Are you up for the challenge? Plastic free July!
So with life slowly returning to a new normal I’ve been thinking about the good bits from lockdown. We’ve managed to get loads of jobs done round the house that have been on the to do list for yonks, we’ve enjoyed lots of walks with our pooch and it’s meant that I’ve had lots of time on my hands to launch and enjoy this venture.
We’ve also made a lot of changes to the way we live including upping our recycling game, starting to compost, growing our own fruit & veg and making lots of eco swaps throughout the house and I’m committed to making sure these changes are sustained as we edge our way out of lockdown.
I also want to push myself further to make more changes and encourage others through my social media platforms to join in and I am going to start with Plastic free July. Plastic free July is a global movement that helps millions of people be part of the solution to plastic pollution so we can have cleaner streets, oceans and beautiful communities. The movement is asking participants to either
🌎 Avoid single-use plastic packaging,
🌎 Target takeaway items like bags, bottles, straws and coffee cups
🌎 Or go completely plastic free.
Whether its for a day, a week or the whole of July your commitment to the cause will make a huge difference in the long run and hopefully some of the small changes you make will become normal habits for you. For more info on the movement and to make a plastic free pledge yourself please visit https://www.plasticfreejuly.org/.
Whilst my bathroom is already 95% plastic free (just one bottle of mouthwash to get through!) and I try to keep my beauty routine as ethical and eco-friendly as possible, the kitchen is an area I struggle to keep plastic-free and has been even harder during this pandemic. I’ve found products like milk, condiments, fruit & veg are quite easy to keep plastic free by using our local farm shop and deli but other products are not so easy. To try and help combat the kitchen, I’m starting to gather together all of the single use plastic we have been disposing of over the last few weeks and then looking at my plastic free options when purchasing these products again. I’ll be posting my tips and tricks throughout July on my social media channels so make sure you’ll following us on both Facebook and Instagram.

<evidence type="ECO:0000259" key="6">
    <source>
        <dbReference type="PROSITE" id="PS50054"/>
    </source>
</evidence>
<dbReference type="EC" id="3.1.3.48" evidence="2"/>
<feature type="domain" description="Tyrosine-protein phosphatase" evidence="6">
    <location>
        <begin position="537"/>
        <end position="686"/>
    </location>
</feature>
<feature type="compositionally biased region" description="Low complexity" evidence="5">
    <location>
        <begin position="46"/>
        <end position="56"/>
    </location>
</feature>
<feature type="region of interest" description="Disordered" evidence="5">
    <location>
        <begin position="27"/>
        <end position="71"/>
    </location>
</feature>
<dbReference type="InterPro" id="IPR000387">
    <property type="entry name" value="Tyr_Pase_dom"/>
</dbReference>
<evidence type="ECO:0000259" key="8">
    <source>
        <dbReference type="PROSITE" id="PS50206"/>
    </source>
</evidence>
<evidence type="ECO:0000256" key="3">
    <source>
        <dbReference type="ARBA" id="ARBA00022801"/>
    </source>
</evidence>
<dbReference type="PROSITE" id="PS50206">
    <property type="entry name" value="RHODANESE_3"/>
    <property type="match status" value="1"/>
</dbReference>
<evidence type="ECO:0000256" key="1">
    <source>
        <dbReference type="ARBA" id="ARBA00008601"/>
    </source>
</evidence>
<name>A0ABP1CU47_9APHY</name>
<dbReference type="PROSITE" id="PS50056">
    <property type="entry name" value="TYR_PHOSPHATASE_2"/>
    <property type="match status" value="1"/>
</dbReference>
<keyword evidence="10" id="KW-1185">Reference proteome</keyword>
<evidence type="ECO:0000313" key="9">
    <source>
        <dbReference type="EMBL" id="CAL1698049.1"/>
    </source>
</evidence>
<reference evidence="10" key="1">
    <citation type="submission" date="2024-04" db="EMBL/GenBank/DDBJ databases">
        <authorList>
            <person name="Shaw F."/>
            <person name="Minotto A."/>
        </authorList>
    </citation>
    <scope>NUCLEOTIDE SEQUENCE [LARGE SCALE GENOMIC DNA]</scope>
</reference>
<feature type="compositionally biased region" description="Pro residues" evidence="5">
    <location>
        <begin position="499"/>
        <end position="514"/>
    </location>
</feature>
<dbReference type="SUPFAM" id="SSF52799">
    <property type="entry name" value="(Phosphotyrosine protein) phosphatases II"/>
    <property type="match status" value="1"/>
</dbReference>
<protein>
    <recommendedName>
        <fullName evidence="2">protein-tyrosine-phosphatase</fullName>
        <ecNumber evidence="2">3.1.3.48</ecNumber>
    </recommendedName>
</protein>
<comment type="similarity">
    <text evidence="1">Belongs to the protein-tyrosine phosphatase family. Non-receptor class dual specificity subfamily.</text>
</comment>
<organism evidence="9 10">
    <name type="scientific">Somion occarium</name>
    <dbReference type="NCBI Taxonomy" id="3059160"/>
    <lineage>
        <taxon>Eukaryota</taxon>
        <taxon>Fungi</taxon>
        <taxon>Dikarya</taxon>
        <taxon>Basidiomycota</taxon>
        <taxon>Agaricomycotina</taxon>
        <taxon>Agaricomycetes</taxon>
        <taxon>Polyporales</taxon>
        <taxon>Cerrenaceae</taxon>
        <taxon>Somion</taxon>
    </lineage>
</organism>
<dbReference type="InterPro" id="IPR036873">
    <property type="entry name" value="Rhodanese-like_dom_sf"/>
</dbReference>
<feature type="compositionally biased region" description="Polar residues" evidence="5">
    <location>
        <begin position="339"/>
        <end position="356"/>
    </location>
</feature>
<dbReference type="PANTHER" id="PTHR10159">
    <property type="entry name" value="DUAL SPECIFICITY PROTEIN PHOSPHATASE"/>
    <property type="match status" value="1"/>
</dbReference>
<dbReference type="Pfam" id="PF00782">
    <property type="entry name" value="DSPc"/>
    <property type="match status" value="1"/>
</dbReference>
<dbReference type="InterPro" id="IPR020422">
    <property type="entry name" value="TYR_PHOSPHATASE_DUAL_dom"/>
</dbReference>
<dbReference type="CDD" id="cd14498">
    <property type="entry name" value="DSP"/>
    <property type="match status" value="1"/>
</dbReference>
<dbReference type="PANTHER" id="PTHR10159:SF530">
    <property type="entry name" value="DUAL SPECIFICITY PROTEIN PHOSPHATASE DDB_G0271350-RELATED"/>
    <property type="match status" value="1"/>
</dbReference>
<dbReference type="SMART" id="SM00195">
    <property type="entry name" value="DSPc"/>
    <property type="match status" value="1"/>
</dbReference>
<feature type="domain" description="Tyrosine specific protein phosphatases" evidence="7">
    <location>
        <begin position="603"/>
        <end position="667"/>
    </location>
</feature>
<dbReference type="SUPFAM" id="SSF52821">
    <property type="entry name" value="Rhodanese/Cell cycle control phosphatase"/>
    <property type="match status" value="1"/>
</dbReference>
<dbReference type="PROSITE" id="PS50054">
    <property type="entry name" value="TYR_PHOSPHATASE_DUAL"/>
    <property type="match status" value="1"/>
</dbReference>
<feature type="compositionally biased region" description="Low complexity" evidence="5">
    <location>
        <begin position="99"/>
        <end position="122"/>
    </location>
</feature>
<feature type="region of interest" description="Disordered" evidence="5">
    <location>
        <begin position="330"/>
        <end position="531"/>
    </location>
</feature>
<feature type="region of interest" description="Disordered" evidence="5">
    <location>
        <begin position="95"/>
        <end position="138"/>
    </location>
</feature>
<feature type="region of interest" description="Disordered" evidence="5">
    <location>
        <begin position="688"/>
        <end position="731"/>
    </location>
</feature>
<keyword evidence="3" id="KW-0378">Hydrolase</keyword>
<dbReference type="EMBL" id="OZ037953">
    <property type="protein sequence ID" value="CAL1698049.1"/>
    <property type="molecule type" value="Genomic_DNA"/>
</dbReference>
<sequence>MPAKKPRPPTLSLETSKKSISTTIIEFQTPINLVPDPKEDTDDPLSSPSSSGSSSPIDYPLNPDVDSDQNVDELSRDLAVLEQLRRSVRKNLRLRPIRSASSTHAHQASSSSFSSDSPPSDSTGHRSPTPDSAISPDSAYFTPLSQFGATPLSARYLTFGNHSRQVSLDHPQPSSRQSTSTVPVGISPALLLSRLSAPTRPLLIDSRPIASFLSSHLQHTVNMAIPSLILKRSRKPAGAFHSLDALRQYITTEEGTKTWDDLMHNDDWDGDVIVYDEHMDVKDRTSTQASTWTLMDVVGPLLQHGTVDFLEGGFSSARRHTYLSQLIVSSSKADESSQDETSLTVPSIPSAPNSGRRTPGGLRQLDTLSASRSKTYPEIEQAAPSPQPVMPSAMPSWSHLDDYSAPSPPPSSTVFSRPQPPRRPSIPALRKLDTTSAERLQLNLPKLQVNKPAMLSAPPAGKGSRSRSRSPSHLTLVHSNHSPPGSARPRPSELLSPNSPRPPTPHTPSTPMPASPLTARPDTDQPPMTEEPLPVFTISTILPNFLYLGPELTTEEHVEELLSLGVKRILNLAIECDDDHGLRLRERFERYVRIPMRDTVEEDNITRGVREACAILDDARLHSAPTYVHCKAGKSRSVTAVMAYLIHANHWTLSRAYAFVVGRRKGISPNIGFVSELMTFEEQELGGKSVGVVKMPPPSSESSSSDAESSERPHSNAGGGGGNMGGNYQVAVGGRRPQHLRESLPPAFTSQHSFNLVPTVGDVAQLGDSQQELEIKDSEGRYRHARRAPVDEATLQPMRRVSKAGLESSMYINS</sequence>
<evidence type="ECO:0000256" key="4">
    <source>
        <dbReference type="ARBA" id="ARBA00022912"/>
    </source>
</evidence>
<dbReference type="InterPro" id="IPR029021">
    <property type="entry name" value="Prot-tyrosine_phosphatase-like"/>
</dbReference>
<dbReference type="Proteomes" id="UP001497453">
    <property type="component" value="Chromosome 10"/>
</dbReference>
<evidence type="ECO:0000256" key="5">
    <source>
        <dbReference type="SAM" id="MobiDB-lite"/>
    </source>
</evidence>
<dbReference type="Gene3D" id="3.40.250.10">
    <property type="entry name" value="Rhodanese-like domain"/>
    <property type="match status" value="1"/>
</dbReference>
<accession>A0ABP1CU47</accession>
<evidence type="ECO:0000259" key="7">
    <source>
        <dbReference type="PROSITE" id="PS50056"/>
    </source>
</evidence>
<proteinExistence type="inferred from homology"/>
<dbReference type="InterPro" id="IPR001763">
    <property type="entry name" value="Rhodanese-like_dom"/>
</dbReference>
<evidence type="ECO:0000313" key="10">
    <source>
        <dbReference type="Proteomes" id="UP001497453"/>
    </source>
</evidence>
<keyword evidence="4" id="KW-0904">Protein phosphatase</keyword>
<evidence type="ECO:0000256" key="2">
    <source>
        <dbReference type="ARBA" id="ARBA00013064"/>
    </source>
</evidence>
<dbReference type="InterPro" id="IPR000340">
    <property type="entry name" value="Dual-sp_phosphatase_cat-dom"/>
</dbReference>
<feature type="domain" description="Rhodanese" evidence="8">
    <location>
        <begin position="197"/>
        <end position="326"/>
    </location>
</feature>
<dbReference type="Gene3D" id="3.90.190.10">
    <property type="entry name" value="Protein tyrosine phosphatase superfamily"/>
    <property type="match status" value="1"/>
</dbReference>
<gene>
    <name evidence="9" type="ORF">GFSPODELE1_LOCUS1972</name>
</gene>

One product I will struggle with is Vimto!! Vimto is probably my biggest downfall in the kitchen and even though the plastic bottle it is packaged in is completely recyclable I would still prefer to buy it in a glass bottle. In 2017, they actually designed and produced a special glass bottles to mark Ramadan but these were only on sale in the Middle East and it isn’t something they’ve rolled out since so I’ve made the suggestion through their website that they look at having the option of glass bottles.
As I said earlier on, I’ve been using this lockdown period to up our recycling game. Until I started on this eco-friendly living journey I believed that just separating my plastic, cardboard and garden waste from the general waste was enough and that I was doing my bit. I can’t believe how wrong I was! Recycling is so much more complex than that and our councils recycling systems are not set up nor do they have enough money to recycle complex packaging such as crisp packets, toothpaste tubes and disposable coffee cups. With items such as these, that you can not avoid buying in plastic packaging there are other recycling options such as using the services of Terracycle. Terracycle are an innovative recycling company that has become a global leader in recycling hard-to-recycle materials. You can find out more information about Terracycle plus lots more recycling tips in last weeks blog here.
If you’re struggling with plastic free options, the plastic free July website has lots of tips and options for you. I think the two main things for me will be research and preparation. Researching what materials product packaging contains and researching my options but also being prepared when it comes to packed lunches, day trips and takeaways. Not being prepared is one of the easiest ways to slip back into buying single use plastic.